Coup reform is a concession for the PKK: Nationalist leader
ANKARA - Hürriyet Daily News
Nationalist Movement Party (MHP) leader Devlet Bahçeli. Daily News photoThe amendments recently proposed by the ruling Justice and Development Party (AKP) to the Internal Service Code of the Turkish Armed Forces (TSK) are only a façade to give the impression that the legality of coups is being removed, the Nationalist Movement Party (MHP) leader has said. In reality, the changes are simply pretexts for concessions made to the outlawed Kurdistan Workers’ Party (PKK), according to Devlet Bahçeli.
“This new version of Article 35 is clearly a concession to the PKK and separatist circles. This is an advanced step of concessions made to terror from Oslo to İmralı. How and upon which date can the AKP government decide that 'internal threats' are over?” Bahçeli said at a press conference on July 1, referring to the fact that with the new draft a greater emphasis is given to the army’s responsibility to protect against threats from abroad.
He said the proposed regulation limiting the liabilities of the military eliminated the difference between mercenaries and soldiers. “That is to say, the meaning and the importance of the military profession has been limited in an objectionable way,” he said.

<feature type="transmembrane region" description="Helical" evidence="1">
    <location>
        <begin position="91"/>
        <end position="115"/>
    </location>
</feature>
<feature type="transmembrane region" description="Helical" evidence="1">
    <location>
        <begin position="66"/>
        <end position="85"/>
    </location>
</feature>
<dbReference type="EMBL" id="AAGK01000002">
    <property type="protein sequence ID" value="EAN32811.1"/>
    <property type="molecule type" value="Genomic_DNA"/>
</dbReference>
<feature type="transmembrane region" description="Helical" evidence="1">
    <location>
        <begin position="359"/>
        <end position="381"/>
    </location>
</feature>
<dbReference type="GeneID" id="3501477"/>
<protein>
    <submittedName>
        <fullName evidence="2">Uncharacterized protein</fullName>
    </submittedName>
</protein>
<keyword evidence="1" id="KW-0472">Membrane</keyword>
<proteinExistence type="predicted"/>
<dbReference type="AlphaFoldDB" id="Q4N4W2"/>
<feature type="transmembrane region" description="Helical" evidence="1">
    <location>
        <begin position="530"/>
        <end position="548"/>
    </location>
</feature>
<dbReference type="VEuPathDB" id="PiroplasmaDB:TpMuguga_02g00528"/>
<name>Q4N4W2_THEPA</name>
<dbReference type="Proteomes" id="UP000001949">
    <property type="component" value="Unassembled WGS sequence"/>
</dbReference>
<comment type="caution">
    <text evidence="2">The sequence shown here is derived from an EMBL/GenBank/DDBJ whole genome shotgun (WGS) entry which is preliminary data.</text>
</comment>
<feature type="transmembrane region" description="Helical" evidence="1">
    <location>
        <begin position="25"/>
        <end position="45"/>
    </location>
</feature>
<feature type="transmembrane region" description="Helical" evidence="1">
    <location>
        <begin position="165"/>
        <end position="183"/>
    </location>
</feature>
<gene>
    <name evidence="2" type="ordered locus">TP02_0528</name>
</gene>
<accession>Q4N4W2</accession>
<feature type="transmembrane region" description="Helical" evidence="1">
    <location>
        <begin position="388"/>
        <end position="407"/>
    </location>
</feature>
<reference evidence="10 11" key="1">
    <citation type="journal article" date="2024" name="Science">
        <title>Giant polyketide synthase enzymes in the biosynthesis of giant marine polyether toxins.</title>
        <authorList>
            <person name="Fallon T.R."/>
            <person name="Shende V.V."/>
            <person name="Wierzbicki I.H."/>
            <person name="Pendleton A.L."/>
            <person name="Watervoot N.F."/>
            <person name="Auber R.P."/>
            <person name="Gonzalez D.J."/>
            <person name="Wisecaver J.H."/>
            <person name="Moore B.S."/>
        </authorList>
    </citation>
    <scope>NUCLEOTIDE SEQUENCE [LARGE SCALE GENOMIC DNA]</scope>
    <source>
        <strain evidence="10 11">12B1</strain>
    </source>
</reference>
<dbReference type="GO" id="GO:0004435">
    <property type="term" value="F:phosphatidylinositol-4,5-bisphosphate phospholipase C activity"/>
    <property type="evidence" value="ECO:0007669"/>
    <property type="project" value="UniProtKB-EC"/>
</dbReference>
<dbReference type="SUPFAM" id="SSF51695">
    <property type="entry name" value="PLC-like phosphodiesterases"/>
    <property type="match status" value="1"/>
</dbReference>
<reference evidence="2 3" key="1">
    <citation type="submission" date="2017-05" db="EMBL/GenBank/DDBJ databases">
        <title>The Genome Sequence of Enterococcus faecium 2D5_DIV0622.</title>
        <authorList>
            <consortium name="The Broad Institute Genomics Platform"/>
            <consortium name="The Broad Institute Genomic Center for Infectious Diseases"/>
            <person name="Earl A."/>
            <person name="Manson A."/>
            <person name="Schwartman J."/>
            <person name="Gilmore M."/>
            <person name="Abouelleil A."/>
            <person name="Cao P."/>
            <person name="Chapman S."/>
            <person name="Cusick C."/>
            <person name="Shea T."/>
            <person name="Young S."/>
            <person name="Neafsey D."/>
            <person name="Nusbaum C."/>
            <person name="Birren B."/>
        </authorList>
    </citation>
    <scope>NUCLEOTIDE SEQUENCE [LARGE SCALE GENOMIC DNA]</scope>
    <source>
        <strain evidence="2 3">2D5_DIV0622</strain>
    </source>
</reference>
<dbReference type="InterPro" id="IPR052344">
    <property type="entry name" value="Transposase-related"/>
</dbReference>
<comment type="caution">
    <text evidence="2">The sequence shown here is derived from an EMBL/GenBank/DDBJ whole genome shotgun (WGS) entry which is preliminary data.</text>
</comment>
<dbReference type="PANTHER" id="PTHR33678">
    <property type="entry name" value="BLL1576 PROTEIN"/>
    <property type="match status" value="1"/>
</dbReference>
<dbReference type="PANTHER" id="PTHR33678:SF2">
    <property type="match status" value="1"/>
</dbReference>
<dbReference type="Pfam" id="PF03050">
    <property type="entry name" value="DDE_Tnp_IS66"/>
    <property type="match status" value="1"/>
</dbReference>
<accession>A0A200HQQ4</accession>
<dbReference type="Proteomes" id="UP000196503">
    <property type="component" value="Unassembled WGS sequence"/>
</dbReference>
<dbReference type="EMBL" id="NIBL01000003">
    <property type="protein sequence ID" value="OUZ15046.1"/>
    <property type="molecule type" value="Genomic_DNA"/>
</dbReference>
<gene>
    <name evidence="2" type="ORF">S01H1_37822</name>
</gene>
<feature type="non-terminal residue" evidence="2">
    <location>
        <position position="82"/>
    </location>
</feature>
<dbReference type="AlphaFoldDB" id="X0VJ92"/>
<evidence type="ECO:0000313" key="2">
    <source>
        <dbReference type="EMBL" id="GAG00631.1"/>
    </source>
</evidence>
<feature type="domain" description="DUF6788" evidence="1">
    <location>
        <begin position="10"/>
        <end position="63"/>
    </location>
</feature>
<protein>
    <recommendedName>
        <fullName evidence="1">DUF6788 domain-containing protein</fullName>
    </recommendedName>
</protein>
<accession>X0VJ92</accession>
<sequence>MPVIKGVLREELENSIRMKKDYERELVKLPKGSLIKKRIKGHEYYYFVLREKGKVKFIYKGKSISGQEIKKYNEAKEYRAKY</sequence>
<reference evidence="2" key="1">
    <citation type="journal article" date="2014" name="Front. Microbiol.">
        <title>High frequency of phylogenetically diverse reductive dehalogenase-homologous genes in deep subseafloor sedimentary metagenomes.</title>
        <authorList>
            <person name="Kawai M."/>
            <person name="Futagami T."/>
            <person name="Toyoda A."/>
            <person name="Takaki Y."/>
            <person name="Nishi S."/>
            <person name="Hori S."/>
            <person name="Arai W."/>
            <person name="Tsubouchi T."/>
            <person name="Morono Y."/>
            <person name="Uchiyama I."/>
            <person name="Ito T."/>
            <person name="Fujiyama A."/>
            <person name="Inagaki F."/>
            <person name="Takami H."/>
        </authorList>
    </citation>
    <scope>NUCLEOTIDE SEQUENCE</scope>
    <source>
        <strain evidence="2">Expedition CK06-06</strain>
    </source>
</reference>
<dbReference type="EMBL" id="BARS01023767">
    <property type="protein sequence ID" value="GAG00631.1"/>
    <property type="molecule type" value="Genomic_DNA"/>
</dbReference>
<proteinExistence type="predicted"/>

Elsewhere in Ankara, main opposition Republican People’s Party (CHP) deputy chair Faruk Loğoğlu indicated that the planned version of the article was just an attempt to show off and did not bring any substantial changes regarding the “democratic administration of the TSK.”
Parliament’s National Defense Commission approved the bill that includes the amendment to Article 35.
The bill is expected to be debated in Parliament’s General Assembly later in the week.
Bahçeli also commented on the UEFA decision barring Fenerbahçe and Beşiktaş from European leagues on match-fixing accusations. The decision was “prejudiced and open to discussion in terms of its persuasiveness,” he said, adding that “of course, the UEFA decision has many sides that can be debated and questioned.” He also said the decision "meddled with Turkey’s prestige."